Weapon skills are broken down into Melee and Ranged, and each of those are then broken down into types. So instead of taking Weapons (Melee) you would take Weapons (Sword) or Weapons (Bow) for each type you want to wield effectively, rather than the FATE standard where a character with Weapons +4 is pretty much a master of every implement of war ever constructed by man. If you want a character who is an all-around weapon master like a D&D fighter then you need to invest a good portion of your character pyramid into Weapon skills. I was skeptical about this at first, but after making a few test characters and going over the rules a bit more I think it was the right move. Ehdrigohr is a game about narrative and story and FATE is suited to that, but it's also a bit more down to Earth than your usual D&D power fantasy--Turner cites Chronicles of the Black Company as one of the influences. Splitting the skill apart also helps with differentiating characters--in classic FATE a party might have the guy who's really good with Weapons or Guns (Or just Fight), but in this everyone can have a category of Weapons at Great and still feel distinct.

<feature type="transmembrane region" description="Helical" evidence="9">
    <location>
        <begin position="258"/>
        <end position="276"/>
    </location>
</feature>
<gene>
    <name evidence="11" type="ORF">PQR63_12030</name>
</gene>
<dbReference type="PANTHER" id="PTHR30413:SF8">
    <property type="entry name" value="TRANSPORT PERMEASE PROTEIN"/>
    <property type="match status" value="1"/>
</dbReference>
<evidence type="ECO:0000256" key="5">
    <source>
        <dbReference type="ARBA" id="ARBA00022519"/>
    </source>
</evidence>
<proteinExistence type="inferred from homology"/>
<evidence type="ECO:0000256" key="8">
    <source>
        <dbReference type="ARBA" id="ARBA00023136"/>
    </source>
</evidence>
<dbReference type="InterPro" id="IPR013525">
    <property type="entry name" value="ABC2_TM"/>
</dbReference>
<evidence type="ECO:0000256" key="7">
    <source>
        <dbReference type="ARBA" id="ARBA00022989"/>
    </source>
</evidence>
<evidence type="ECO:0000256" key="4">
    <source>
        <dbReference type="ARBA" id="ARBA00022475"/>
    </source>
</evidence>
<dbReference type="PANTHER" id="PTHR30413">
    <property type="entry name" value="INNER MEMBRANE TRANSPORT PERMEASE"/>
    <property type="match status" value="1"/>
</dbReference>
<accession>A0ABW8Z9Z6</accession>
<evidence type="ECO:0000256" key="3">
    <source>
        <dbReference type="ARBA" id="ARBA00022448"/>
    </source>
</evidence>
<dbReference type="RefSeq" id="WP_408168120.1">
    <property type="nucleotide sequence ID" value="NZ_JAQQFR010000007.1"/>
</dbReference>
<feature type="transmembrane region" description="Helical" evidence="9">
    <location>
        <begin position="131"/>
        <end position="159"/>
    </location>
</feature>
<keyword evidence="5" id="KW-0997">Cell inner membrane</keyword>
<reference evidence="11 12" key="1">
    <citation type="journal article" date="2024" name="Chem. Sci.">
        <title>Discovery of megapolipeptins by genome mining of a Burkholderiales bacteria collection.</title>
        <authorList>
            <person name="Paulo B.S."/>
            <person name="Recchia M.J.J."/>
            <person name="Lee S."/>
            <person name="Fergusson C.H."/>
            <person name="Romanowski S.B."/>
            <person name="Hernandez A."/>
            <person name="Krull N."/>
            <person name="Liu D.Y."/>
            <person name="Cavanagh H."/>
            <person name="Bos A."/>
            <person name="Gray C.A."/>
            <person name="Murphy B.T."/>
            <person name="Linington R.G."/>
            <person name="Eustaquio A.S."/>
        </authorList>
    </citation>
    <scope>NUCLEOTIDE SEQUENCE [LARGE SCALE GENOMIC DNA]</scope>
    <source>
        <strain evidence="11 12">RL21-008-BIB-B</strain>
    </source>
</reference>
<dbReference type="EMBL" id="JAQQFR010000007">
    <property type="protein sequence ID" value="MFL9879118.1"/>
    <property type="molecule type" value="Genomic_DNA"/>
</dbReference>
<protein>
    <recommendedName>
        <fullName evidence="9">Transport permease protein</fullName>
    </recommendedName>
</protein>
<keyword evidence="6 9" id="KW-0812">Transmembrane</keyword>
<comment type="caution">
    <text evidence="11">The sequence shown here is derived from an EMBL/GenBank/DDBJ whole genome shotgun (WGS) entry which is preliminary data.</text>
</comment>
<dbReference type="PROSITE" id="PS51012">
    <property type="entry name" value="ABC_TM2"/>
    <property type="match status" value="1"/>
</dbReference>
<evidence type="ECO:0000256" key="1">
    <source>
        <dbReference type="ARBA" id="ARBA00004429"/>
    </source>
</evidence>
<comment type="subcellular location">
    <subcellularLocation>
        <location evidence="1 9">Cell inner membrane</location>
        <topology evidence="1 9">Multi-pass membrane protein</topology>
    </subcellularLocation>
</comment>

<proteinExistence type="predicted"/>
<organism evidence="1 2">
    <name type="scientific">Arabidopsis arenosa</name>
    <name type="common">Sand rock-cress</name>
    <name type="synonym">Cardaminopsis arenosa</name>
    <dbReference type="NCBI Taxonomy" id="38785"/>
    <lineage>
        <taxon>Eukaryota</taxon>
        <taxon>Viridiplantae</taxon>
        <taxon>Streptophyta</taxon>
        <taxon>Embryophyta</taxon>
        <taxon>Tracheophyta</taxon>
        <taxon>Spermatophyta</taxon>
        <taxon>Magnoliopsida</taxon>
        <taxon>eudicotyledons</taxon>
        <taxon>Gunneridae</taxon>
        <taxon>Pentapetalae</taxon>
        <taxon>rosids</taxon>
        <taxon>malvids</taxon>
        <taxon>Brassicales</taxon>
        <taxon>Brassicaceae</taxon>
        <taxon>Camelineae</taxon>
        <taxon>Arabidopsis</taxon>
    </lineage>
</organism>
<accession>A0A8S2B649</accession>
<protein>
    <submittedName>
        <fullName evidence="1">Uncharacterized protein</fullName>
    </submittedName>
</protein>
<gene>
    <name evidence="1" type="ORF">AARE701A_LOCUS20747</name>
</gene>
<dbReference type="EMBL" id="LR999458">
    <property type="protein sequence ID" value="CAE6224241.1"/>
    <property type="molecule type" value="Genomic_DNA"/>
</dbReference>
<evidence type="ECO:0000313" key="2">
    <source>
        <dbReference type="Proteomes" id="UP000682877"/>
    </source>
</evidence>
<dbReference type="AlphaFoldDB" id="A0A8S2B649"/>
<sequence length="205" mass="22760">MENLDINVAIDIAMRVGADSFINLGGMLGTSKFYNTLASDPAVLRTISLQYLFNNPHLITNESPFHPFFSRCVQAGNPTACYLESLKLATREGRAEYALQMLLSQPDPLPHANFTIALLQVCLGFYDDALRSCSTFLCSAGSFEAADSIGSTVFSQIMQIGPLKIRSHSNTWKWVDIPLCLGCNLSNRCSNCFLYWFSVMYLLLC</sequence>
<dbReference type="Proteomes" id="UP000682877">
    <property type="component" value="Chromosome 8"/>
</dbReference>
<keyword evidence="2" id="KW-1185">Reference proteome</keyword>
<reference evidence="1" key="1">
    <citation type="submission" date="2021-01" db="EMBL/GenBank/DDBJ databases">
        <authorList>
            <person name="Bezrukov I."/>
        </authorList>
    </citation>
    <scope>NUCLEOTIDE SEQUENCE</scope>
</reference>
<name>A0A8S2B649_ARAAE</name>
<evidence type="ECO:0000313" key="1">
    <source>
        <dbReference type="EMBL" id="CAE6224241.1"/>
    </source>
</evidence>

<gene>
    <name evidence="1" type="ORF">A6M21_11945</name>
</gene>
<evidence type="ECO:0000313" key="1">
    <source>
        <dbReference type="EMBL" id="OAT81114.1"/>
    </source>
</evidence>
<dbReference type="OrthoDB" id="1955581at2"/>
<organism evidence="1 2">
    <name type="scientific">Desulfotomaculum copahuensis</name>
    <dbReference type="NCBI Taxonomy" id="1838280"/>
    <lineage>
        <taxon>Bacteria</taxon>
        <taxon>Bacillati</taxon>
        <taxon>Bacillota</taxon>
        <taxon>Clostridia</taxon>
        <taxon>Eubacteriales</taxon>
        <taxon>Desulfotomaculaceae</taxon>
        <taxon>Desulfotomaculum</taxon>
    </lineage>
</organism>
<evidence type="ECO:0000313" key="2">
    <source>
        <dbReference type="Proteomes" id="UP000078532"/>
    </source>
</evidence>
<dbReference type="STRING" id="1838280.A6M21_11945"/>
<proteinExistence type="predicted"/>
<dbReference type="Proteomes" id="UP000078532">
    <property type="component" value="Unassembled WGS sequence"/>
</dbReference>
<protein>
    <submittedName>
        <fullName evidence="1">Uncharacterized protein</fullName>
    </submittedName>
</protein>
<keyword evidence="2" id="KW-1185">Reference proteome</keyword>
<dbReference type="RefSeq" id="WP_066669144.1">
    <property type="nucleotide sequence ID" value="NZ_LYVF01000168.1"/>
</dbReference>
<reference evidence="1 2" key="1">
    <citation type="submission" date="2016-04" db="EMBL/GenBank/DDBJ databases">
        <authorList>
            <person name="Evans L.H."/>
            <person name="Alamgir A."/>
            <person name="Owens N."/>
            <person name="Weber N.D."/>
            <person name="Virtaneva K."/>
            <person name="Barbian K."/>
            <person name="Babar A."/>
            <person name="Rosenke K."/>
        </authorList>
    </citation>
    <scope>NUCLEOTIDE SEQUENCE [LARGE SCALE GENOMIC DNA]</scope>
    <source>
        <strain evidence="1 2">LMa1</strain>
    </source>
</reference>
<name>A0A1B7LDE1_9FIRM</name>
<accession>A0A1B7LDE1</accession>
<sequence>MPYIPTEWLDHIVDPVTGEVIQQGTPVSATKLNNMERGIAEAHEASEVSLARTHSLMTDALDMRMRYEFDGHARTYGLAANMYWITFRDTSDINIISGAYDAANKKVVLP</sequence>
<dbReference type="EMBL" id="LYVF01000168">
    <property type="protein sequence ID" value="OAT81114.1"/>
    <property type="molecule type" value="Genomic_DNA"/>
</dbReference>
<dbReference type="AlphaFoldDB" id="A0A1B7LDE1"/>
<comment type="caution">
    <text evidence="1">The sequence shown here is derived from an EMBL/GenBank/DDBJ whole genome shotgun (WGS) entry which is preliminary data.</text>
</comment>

Mysteries (Magic) are the same way: the game breaks them down into four Schools (Elements, Natures, Essentials, Principles) which each have four Paths, and when taking a Mysteries skill you have to specify which Path you're trained in. Elements are Earth/Fire/Water/Air and are your typical Avatar benders, Natures are Body/Mind/Spirit/Soul and are sort of adept/psionic abilities, Essentials are Weave/Moment/Space/Truth and are honest-to-God reality manipulation, and Principles are Life/Love/Honor/Destiny. Principles are the hardest to define as a group because they're kind of all over: Life is mostly about healing and protective spells, Love gives you social boosts and lets you control animals, Honor lets you establish "vows", "oaths", "compulsions", etc that people are compelled to follow, and Destiny is just straight-up fate sorcery where you push odds one way or the other (Mechanically you give people boosts or penalties on their rolls).